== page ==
Judicial Independence Without Power: Norms in Search of Law
Culture of Judicial Independence (Shetreet ed. Brill 2016)
16 Pages Posted: 3 Apr 2016 Last revised: 28 Apr 2016
Date Written: January 26, 2015
International substantive norms proscribe many threats to human life and dignity. Although each is “illegal” under a variety of international customs and covenants, there is absolutely no international enforcement worthy of the name. In the absence of enforcement power, to speak of judicial independence in transnational norms is almost meaningless – not entirely, because courts are able to articulate and explicate norms. But the very concept of a judiciary implies a Role of Law that is enforceable by legitimate power, not just aspirational compliance.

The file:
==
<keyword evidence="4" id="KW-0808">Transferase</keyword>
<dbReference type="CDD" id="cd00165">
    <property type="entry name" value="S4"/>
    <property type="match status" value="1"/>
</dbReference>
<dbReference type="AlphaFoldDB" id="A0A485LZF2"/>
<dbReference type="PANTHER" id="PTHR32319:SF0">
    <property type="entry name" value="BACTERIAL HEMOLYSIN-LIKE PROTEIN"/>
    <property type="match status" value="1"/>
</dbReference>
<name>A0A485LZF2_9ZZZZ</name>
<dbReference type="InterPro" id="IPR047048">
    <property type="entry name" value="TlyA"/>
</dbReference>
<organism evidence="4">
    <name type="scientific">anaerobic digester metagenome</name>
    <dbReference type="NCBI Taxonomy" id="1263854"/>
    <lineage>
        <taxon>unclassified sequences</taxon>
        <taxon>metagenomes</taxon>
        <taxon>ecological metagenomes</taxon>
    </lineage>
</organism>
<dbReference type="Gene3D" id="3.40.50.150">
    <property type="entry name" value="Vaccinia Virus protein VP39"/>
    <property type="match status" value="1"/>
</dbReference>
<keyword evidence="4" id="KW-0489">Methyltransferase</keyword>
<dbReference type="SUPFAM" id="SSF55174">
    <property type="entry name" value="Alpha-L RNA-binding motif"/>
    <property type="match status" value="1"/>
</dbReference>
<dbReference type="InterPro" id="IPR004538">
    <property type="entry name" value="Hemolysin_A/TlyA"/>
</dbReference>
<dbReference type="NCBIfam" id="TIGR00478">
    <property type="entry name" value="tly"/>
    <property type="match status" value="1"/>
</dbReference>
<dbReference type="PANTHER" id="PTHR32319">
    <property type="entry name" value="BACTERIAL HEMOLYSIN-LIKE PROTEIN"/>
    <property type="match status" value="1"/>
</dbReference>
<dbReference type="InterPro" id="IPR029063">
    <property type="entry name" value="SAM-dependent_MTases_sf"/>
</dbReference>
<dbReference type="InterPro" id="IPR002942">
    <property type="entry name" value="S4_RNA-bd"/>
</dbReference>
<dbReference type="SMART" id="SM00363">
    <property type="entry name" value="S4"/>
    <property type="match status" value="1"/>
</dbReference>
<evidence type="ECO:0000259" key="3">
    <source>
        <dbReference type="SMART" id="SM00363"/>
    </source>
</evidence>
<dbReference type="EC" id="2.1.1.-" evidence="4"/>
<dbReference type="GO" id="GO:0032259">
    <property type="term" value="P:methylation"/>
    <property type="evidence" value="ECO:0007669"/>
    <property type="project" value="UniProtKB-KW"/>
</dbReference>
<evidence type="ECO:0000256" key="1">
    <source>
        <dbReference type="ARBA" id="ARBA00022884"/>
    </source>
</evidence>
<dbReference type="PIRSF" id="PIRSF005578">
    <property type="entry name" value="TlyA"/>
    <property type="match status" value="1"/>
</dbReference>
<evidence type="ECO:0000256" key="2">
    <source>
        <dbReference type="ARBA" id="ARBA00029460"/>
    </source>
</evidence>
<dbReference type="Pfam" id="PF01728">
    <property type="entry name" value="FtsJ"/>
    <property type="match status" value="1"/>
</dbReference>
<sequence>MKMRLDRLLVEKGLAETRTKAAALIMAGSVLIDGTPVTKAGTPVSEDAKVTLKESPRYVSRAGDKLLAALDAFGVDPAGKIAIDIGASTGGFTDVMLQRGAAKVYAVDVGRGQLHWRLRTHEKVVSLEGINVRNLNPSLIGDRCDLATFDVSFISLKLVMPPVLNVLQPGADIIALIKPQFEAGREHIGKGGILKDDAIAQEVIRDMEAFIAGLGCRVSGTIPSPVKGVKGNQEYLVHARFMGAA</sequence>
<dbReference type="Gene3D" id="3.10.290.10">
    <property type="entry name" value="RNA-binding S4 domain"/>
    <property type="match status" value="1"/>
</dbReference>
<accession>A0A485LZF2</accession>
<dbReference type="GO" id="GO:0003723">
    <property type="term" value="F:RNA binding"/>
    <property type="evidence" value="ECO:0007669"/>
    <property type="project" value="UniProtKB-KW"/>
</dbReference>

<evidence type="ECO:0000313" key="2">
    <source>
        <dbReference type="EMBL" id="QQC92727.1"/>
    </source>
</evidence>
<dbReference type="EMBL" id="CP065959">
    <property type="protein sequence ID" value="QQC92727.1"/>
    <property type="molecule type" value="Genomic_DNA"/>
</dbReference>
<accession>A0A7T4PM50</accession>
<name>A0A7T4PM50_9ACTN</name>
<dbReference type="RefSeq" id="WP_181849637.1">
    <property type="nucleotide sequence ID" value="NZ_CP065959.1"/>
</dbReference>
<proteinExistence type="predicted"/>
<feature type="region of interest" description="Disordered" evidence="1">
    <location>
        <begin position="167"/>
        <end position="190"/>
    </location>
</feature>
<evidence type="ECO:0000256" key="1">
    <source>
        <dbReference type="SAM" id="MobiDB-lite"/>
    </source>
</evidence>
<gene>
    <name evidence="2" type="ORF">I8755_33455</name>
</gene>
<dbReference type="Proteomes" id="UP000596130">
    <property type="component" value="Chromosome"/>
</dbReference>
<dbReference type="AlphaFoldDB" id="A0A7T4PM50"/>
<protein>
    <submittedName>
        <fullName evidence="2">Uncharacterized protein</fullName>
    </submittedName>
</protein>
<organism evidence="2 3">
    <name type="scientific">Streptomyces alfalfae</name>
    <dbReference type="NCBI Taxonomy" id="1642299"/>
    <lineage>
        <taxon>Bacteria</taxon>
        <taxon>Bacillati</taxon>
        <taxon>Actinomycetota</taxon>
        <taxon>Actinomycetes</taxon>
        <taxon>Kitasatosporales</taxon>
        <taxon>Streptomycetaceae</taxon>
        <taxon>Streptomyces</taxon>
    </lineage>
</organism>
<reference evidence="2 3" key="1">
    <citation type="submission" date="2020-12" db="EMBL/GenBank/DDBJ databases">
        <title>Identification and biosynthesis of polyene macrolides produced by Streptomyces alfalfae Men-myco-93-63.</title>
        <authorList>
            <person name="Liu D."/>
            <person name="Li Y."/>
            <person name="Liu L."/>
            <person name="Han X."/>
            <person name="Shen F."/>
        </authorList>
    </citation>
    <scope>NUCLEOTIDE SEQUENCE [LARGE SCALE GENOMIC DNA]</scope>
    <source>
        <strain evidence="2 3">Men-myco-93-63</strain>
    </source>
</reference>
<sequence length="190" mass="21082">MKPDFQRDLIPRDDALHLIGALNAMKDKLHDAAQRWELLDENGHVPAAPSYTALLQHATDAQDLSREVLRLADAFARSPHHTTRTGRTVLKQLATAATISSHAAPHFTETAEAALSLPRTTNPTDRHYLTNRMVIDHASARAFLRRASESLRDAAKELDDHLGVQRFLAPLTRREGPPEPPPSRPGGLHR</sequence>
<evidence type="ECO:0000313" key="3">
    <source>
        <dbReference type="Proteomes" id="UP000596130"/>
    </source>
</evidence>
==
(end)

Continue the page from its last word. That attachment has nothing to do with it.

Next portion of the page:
The Mt. Scopus Standards have one paragraph on the subject. American Bar Association standards are utterly silent on the need for enforcement of judicial decrees. Even the World Justice Project, which devotes substantial energy to the Rule of Law, merely insists on “regulatory enforcement” and that the “criminal justice system be effective” with no mention of enforcement for the judiciary. This paper first explores briefly the defects in enforcement of internationally recognized norms in three major categories affecting the human condition. Then it will turn to the concept of law and argue for creation of mechanisms for bringing cases to judicial tribunals along with the power to enforce tribunal rulings.
Keywords: norms, rule of law, enforcement
JEL Classification: K33, K42
Suggested Citation: Suggested Citation